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Light sweet imports to Gulf Coast near eliminated

Hydrocarbon Engineering,

According to the US Energy Information Administration (EIA), the increase in US shale and tight crude oil production has resulted in a decrease of crude oil imports to the US Gulf Coast area, particularly for light sweet and light sour crude oils.

Historically, Gulf Coast refineries have imported as much as 1.3 million bpd of light sweet crude oil, more than any other region of the country. Beginning in 2010, improvements to the crude distribution system and sustained increases in production in the region (in the Permian and Eagle Ford basins) have significantly reduced light crude imports. Since September 2012, imports of light sweet crude oil to the Gulf Coast have regularly been less than 200 000 bpd. Similarly, Gulf Coast imports of light crude with high sulphur content (described as light sour) have declined and have been less than 200 000 bpd since July 2013.

EIA’s crude oil import tool can be used to examine crude oil imports by country of origin. In the Gulf Coast (defined as the Petroleum Administration for Defence District 3, or PADD 3), crude oil is imported from several countries, mainly in the Americas (Mexico, Venezuela, Colombia and Canada) and in the Middle East (Saudi Arabia, Kuwait, and Iraq). Imports from other countries to PADD 3 have declined significantly in recent years, from an average of 1.7 million bpd in 2009 to just 0.26 million bpd in 2014, through October. Imports from Africa in particular have declined, as those were primarily light sweet in quality.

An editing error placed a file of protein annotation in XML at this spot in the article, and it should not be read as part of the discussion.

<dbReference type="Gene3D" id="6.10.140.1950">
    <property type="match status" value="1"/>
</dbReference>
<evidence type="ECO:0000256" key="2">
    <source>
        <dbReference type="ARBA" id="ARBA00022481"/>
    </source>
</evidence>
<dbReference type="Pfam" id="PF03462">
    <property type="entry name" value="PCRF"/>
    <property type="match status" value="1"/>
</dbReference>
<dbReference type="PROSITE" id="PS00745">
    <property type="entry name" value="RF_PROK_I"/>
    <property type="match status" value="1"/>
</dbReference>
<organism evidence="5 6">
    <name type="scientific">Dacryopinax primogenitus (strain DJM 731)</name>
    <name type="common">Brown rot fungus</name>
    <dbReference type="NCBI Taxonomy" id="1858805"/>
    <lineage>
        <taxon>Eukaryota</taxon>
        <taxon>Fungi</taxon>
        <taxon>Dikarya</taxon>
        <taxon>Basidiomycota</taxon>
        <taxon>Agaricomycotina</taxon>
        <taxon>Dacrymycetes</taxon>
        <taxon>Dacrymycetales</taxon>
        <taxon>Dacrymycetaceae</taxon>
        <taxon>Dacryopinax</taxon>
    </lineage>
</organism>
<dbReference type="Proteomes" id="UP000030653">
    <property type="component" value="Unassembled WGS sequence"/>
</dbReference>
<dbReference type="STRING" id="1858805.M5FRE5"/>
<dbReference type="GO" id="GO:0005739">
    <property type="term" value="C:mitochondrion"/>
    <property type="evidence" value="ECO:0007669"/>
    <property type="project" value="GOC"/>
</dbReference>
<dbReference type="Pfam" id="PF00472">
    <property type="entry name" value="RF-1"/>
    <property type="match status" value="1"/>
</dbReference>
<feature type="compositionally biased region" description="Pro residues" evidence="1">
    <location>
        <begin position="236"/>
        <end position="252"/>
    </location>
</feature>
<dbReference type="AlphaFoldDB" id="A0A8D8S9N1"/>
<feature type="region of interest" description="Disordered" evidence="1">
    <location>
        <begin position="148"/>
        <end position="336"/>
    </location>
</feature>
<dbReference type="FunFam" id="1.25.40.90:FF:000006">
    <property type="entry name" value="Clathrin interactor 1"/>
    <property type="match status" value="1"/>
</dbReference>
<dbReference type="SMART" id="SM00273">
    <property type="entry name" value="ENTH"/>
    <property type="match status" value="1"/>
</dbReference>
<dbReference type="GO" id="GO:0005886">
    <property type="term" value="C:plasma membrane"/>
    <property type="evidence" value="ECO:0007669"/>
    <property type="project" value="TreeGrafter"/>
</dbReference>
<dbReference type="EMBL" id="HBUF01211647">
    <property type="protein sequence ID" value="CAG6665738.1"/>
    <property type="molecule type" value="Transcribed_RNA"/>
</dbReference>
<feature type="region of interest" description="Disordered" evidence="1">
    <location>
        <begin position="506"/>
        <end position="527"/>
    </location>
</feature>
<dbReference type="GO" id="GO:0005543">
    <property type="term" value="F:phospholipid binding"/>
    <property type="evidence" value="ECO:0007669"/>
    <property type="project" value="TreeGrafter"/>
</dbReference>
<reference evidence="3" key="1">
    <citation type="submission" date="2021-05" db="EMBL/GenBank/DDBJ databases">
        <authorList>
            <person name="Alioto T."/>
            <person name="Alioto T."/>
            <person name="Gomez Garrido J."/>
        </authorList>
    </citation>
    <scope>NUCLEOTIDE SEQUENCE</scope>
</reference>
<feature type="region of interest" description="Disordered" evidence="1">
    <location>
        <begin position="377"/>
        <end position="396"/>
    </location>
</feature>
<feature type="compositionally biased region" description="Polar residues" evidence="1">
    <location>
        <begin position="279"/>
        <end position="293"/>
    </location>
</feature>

Because the Midwest region (PADD 2) is landlocked, imports show a much less diverse range of countries of origin. In 2014, almost all imports of crude oil to the Midwest came from Canada. Comparing Canadian imports to the Midwest, which now surpass 2 million bpd, imports from other countries had been historically low (125 000 bpd in 2009) and are now even lower (34 000 bpd in 2014 through October).

Adapted from a press release by Emma McAleavey.

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